The real risks of growing up with bipolar parents
A new study by Concordia University in Canada has revealed the real risks of growing up with bipolar parents
Bipolar disorder (BD) is among the 10 most burdensome medical conditions, according to the World Health Organization. The disorder is known for its dramatic highs of extreme euphoria, racing thoughts and decreased need for sleep, as well as its profound lows of sadness and despair. Because it is also associated with a heightened risk of suicide, substance abuse, hypersexuality, familial discord and aggressive behaviour, BD affects not just those suffering from it, but also those around them — especially their children.
While previous research has shown that children of parents with bipolar disease are at a greater risk of developing psychiatric disorders, the psychosocial implications of being raised by parents with BD has been ignored — until now.
In a new study conducted by Mark Ellenbogen, a psychology professor at Concordia University, and Rami Nijjar, a graduate student, reveals that children of parents with bipolar disorder are more susceptible to psychosocial problems, most notably risky sexual behaviour. The study was published in the Journal of Affective Disorders.
Using a longitudinal approach, the researchers followed children of parents with bipolar disorder and children from families without mental disorder from ages four to 12 until early adulthood. They assessed:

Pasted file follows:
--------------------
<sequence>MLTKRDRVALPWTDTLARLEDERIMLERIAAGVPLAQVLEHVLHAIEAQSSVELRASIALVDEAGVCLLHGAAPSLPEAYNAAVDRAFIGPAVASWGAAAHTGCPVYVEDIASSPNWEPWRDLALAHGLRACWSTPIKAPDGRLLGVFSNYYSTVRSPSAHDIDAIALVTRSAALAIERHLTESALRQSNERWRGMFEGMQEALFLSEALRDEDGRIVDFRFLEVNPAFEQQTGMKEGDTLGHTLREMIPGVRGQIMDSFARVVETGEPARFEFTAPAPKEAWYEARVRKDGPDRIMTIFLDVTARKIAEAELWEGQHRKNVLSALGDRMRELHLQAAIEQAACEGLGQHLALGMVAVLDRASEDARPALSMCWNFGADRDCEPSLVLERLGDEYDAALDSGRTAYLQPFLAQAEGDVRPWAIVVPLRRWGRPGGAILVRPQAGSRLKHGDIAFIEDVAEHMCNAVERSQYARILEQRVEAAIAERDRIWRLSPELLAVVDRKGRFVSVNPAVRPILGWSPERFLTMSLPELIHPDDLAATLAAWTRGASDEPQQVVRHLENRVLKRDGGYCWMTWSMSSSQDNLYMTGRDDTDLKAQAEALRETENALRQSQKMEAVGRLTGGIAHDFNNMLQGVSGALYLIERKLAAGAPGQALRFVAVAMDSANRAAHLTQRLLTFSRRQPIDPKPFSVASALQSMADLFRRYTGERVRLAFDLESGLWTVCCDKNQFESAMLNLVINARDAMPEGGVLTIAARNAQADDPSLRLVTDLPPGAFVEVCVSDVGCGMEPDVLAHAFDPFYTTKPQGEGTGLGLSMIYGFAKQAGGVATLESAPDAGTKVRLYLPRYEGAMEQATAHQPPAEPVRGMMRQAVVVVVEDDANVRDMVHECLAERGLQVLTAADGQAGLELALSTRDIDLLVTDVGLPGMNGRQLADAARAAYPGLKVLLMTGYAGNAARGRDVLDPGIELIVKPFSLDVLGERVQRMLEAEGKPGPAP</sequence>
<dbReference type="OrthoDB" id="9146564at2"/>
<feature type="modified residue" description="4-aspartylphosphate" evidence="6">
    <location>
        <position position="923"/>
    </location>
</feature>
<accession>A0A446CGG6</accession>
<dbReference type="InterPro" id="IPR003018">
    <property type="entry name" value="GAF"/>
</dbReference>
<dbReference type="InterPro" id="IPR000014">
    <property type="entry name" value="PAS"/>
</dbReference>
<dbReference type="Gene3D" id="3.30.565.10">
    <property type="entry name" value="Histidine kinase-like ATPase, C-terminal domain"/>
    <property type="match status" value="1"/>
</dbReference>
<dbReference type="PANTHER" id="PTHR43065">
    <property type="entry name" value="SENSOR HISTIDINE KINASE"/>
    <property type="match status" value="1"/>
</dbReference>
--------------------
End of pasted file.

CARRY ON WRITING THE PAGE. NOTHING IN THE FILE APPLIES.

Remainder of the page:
- · Suicidal behaviour
- · Self-harm
- · Smoking
- · Delinquent or criminal behaviour
- · Risky sexual behaviour (sexual activity before age 16, unprotected sex, abortions)
For both genders, the researchers saw the biggest group difference in the last category, which can be seen as an extension of other tendencies.
“Risky sexual behaviour falls along the spectrum of general externalizing behaviours, like delinquency and aggression. We know it is predicted by externalizing behaviours in middle childhood,” says Ellenbogen, who is also a member of Concordia’s Centre for Research in Human Development.
What can concerned parents with bipolar disorder do?
To prevent the offspring of parents with BD from engaging in risky behaviour, doctors need to look beyond the patient and give the entire family, including the children, the coping skills they need to live with the disorder.
“In psychiatry, we tend to treat the patient — there’s never any evaluation of their family or kids or partners. Across my career, I’ve been saying that’s the wrong way of looking at the issues,” Ellenbogen says. “The children of BD patients are at high risk of developing a number of psychiatric and psychosocial problems. We need to think about interventions that will work for all members of the family.”
The research is supported by a grant from the Canadian Institutes of Health Research, the Canada Research Chairs Program and the Social Sciences and Humanities Research Council of Canada.